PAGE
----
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What is Web 3.0? July 22, 2011

Posted by Mark Hillary in Internet, Outsourcing, Software.
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The Internet continues to evolve at a frenetic pace. Back in the nineties, having a website meant little more than a series of static pages that used hyper-links to allow the reader to click between pages.

Web 2.0 changed all that. Websites became based on dynamic data, so different readers might see different pages, based on their own profile. Your Facebook profile is a good example – endlessly changing whenever you update it or load new content such as photos. It became normal for readers to also become contributors.

Now the tech world is talking of Web 3.0, even as many in the enterprise are yet to fully take advantage of the dynamic information flow of Web 2.0.

But Web 3.0 is not really here just yet. It revolves around how information can be better linked through concepts such as the semantic web. In short, there will be a point at which the systems are publishing information automatically and tagging or linking the data to existing information. Like Web 2.0, but with the computers doing much of the publishing and linking for us.

The clear advantages of this are obvious. We are drowning in a sea of information at present. Just search Google for ‘John Smith’ and hundreds of millions of possible results come up. If your own name is ‘John Smith’ and the search system had some way of linking data that relates to the correct ‘John Smith’ then search suddenly becomes far more intelligent.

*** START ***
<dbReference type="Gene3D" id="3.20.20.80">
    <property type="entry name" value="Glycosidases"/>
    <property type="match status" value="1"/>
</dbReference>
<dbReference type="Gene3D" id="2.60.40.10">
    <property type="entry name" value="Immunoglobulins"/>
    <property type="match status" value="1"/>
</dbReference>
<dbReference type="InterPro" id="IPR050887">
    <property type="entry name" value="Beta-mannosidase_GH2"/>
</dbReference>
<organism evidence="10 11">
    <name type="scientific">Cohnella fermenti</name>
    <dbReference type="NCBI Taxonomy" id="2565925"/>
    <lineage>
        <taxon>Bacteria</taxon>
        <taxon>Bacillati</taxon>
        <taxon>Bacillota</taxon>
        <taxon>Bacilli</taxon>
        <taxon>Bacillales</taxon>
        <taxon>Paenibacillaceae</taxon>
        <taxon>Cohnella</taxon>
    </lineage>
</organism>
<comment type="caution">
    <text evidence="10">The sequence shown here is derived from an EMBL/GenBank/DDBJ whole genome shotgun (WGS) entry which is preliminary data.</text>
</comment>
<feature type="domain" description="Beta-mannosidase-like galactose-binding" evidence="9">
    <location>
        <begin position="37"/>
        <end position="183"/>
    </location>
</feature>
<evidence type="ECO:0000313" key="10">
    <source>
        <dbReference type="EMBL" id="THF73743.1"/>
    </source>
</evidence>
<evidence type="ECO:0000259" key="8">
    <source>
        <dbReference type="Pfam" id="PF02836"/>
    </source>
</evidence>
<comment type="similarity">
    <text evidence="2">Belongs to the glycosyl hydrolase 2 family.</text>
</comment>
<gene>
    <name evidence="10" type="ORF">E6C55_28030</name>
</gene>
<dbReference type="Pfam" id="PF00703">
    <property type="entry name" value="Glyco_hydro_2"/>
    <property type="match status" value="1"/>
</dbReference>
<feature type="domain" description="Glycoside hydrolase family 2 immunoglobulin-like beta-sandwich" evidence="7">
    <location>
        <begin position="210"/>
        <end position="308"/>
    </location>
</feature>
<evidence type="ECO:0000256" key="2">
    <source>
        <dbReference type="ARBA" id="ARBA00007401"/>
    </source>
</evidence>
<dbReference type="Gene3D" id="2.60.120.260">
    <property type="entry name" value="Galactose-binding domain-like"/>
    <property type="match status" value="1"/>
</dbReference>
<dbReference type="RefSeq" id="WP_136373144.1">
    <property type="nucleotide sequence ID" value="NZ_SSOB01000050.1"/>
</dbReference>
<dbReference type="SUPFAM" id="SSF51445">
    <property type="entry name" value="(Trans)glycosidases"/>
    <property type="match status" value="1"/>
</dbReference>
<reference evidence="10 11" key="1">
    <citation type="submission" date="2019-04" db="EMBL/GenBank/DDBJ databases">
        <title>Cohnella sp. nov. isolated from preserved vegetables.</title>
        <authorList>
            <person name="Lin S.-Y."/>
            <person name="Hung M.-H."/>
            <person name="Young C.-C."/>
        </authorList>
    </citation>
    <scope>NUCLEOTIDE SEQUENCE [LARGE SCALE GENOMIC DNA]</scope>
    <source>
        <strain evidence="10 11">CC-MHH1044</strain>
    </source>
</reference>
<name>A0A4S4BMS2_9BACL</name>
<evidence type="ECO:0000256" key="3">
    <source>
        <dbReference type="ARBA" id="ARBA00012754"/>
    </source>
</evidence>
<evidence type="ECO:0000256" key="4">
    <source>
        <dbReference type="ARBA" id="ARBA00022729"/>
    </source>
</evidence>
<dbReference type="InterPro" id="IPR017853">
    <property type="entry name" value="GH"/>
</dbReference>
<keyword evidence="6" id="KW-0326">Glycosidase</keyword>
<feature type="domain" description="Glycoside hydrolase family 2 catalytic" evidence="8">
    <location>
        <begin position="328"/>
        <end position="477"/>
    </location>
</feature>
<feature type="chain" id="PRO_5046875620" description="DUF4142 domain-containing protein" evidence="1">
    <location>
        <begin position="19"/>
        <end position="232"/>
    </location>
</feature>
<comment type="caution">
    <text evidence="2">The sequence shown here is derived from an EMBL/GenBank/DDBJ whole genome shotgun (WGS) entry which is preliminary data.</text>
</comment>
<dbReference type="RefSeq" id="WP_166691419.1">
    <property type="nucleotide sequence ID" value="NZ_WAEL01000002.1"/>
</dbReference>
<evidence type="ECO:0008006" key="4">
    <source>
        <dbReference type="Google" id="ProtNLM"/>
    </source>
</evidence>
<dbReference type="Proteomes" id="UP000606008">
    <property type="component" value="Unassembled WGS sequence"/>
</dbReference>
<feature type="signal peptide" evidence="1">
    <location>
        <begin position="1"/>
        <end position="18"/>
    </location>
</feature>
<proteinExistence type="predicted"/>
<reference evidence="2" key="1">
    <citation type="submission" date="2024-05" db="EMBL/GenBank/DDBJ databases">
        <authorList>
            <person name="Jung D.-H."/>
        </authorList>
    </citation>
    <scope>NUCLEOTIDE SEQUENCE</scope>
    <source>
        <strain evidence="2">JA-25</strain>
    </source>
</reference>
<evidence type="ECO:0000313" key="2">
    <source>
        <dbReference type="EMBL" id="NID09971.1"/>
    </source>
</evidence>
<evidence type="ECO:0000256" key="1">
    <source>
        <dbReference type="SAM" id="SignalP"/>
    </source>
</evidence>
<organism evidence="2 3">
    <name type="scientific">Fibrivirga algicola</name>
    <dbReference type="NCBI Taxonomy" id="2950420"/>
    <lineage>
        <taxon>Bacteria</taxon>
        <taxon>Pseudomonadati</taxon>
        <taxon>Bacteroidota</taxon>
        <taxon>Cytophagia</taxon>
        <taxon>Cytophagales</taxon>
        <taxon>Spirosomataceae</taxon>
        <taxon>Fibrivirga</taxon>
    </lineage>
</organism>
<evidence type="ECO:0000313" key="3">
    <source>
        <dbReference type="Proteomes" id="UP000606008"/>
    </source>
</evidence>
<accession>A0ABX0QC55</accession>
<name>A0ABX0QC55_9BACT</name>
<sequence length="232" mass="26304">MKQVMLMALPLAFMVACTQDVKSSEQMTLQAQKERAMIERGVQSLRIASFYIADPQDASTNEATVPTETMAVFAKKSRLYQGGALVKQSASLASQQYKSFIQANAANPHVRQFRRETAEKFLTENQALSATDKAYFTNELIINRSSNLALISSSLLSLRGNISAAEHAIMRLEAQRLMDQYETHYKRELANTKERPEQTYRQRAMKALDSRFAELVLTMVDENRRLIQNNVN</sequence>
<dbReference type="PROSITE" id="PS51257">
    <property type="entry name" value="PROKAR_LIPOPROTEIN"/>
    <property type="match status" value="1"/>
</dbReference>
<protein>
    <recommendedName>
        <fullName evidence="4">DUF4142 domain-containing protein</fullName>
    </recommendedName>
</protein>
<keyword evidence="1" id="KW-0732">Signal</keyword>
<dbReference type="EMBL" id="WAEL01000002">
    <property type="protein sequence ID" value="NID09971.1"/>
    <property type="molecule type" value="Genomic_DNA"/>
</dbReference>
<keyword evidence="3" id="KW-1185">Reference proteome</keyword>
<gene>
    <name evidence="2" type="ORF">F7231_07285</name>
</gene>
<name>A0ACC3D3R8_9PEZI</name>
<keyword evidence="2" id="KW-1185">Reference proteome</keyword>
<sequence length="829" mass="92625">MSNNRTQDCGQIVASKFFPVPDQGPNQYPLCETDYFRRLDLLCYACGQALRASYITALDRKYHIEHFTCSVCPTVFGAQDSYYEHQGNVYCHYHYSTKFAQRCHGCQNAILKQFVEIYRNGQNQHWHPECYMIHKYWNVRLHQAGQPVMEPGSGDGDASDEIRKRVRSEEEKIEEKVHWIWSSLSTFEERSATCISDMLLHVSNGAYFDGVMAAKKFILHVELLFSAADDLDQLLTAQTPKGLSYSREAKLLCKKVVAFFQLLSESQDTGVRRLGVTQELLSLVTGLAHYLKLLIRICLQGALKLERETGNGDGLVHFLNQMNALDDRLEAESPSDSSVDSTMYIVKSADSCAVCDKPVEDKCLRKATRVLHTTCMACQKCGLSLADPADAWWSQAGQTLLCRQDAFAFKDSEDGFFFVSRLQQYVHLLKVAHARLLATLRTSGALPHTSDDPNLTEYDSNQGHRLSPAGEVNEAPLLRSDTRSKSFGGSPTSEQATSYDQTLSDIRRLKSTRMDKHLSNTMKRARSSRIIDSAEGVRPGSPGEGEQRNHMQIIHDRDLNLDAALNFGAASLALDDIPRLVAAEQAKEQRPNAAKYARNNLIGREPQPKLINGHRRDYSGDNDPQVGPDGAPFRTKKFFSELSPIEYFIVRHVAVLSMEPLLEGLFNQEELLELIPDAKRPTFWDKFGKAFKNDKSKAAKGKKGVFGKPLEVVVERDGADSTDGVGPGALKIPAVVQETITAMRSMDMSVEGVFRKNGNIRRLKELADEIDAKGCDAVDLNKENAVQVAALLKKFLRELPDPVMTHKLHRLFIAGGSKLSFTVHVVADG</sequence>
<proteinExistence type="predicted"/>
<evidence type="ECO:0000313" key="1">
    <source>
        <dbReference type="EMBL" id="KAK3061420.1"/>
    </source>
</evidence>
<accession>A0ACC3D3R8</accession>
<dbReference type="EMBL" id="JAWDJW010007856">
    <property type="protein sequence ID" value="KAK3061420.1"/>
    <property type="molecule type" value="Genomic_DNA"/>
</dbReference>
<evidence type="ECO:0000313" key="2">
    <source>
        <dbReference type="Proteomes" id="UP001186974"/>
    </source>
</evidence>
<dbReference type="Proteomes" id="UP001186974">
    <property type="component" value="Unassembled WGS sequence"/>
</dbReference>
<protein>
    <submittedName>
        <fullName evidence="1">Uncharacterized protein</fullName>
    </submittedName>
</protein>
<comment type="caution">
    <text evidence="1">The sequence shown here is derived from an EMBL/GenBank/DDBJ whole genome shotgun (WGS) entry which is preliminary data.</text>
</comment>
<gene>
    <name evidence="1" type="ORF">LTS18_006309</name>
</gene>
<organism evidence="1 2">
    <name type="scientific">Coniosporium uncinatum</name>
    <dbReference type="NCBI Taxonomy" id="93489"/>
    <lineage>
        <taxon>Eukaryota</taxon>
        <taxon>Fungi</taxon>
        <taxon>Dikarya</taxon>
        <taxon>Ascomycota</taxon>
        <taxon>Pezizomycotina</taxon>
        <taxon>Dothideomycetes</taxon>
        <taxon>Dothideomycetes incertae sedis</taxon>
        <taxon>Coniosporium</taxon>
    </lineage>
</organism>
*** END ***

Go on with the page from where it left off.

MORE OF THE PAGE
Given the amount of content now being created it is becoming essential for the systems to help connect the dots. For example, the video site YouTube gets 35 hours of new video uploaded by users every single minute. How can we make sense of this vast sea of data if it has no context?

The downside of relying on the technology is that machines make mistakes. Only time will tell how laws designed for a previous era might handle cases related to an automated system linking millions of pieces of data, where some of those links are erroneous and create a knock-on effect that invalidates other data.

It’s a problem we have yet to encounter, but this world is just around the corner not decades away.

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